Truth to tell, sometimes I don’t follow my own advice, and when I suffer the consequences, I rediscover why I offer it. I’ve long recommended drinking plenty of water, perhaps a glass with every meal and another glass or two between meals. If not plain water, which is best, then coffee or tea without sugar (but not alcoholic or sugary drinks) will do.
I dined out recently after an especially active day that included about five miles of walking, 40 minutes of lap swimming and a 90-minute museum visit. I drank only half a glass of water and no other beverage with my meal.
It did seem odd that I had no need to use the facilities afterward, not even after a long trip home. But I didn’t focus on why until the next day when, after a fitful night, I awoke exhausted, did another long walk and swim, and cycled to an appointment four miles away. I arrived parched, begging for water. After downing about 12 ounces, I was a new person. I no longer felt like a lead balloon.
It seems mild dehydration was my problem, and the experience prompted me to take a closer look at the body’s need for water under a variety of circumstances.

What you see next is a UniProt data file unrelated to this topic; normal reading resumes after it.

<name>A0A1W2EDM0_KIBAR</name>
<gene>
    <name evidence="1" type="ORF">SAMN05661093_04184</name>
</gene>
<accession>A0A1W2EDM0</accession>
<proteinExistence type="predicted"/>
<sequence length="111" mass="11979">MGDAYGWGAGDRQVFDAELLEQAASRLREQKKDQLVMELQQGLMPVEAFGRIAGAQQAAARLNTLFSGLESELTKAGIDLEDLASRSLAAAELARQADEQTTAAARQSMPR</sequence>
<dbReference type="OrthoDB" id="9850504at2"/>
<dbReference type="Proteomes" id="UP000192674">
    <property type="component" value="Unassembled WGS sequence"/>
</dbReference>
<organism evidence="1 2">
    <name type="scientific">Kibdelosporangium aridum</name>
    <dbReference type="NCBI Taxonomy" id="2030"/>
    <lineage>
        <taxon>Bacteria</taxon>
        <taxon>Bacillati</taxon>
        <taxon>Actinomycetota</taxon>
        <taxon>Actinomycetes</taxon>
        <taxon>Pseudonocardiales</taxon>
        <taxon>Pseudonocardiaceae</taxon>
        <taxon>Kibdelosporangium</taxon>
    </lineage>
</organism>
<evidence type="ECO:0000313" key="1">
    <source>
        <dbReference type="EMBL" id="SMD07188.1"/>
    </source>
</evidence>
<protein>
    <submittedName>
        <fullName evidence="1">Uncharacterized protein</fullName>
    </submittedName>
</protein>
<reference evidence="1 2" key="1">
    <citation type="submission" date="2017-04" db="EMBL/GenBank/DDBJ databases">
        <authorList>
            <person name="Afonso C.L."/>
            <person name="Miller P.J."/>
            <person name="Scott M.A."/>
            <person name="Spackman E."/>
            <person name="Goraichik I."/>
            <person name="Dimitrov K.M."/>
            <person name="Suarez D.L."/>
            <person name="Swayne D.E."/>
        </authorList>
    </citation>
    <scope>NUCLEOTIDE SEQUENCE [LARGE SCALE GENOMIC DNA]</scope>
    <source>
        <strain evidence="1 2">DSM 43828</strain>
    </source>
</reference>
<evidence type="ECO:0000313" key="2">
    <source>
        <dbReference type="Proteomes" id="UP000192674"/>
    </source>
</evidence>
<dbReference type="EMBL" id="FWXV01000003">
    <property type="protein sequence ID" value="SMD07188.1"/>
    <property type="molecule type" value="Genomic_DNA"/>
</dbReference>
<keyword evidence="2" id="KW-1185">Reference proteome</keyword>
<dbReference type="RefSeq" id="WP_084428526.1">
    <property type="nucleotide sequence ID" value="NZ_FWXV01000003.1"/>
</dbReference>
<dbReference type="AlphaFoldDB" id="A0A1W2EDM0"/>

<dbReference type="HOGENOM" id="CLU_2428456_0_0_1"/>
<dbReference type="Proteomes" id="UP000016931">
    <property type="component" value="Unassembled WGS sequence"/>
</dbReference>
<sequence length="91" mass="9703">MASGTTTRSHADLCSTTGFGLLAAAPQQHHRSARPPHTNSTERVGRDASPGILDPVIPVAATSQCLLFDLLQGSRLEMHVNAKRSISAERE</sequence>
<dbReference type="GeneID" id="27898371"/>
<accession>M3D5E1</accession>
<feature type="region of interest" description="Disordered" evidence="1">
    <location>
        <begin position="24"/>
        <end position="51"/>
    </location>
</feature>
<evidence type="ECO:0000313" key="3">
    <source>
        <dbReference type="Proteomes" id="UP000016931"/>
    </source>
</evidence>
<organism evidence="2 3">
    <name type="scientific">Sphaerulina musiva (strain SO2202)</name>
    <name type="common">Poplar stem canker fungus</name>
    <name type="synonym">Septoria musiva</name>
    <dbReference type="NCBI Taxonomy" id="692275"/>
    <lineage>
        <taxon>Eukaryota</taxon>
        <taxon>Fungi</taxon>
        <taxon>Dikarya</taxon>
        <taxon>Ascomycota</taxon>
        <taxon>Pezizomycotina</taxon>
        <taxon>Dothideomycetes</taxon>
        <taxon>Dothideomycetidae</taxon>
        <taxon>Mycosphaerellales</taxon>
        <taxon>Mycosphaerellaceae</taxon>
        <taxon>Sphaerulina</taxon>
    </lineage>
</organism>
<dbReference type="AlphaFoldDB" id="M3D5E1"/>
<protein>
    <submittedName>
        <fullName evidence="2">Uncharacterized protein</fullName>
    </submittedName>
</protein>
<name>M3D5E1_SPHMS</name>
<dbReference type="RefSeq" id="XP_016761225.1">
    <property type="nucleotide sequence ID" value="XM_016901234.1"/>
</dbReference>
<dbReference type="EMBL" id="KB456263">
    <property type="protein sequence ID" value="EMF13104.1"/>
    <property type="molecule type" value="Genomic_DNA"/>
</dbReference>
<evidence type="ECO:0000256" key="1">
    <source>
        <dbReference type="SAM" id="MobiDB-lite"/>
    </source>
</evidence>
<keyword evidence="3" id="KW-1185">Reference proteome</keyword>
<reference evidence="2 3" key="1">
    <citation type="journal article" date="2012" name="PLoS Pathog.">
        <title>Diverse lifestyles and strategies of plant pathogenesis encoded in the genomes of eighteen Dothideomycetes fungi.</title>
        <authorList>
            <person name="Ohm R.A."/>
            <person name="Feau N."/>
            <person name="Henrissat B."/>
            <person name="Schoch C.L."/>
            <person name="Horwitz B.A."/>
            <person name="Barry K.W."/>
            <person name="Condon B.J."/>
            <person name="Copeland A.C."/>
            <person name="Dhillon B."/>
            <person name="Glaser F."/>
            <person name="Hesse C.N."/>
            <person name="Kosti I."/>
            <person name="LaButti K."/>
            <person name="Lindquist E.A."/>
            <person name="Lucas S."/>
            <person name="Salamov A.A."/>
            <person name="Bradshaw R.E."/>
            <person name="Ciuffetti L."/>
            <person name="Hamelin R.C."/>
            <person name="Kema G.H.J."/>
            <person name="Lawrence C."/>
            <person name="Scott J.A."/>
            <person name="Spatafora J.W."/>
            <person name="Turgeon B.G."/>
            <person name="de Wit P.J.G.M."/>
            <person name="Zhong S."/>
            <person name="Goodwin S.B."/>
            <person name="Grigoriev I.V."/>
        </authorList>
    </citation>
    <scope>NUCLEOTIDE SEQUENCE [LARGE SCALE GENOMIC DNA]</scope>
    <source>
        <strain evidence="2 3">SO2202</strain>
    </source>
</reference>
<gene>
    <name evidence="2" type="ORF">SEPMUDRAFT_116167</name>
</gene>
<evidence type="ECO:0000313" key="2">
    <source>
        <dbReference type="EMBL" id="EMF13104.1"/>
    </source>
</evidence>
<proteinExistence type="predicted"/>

Although millions of Americans carry water bottles wherever they go and beverage companies like Coke and Pepsi would have you believe that every life can be improved by the drinks they sell, the truth is serious dehydration is not common among ordinary healthy people. But there are exceptions, and they include people like me in the Medicare generation, athletes who participate in particularly challenging events like marathons, and infants and small children with serious diarrhea.
Let’s start with some facts. Water is the single most important substance we consume. You can survive for about two months without food, but you would die in about seven days without water. Water makes up about 75 percent of an infant’s weight and 55 percent of an older person’s weight.
Human cells simply don’t function without water, and the body has evolved a finely tuned, complex system for making sure it has the water it needs under a wide range of conditions. In most cases, thirst is a reliable signal that more water is needed. A main job of the kidneys is to excrete just enough water to keep cells properly hydrated. However, contrary to myth, dark urine does not necessarily mean you’re dehydrated. Urine can be discolored by foods like asparagus, blackberries and beets.